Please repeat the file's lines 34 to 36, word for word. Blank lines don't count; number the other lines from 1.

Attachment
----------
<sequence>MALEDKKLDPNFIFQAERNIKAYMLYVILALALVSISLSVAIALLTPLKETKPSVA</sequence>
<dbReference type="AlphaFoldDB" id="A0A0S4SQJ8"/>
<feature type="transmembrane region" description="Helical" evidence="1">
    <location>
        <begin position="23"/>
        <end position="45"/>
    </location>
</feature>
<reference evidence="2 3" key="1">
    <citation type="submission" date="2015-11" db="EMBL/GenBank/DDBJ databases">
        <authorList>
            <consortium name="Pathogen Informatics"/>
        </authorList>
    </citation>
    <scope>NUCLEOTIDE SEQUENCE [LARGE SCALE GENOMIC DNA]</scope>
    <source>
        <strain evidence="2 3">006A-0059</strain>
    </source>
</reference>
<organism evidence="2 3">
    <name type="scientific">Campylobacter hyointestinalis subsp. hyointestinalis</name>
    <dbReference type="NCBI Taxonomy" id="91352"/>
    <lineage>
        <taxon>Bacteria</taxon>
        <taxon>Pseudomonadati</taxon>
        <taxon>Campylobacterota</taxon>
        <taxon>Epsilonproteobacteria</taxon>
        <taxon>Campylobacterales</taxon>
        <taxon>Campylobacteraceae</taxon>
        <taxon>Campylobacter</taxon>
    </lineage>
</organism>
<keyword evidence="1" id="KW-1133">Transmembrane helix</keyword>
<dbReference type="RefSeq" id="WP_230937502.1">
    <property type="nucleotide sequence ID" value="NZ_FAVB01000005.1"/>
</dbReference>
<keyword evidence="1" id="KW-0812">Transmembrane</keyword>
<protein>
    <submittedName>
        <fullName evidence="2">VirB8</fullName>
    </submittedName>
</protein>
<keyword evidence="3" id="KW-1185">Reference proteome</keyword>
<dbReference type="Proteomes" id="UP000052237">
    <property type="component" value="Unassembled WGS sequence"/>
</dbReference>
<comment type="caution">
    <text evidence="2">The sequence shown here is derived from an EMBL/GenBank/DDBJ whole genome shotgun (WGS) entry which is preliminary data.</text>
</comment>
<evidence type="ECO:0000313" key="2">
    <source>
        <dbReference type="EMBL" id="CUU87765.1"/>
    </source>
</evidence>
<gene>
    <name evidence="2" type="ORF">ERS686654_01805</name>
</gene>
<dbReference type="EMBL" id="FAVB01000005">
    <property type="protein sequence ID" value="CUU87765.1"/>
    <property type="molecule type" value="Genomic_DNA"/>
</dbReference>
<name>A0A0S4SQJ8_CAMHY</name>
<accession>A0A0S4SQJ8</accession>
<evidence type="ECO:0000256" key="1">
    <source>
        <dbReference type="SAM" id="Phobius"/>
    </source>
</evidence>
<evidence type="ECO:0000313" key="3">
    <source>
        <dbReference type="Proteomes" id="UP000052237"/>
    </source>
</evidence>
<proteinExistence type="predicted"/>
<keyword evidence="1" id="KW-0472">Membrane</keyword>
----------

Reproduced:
<dbReference type="RefSeq" id="WP_230937502.1">
    <property type="nucleotide sequence ID" value="NZ_FAVB01000005.1"/>
</dbReference>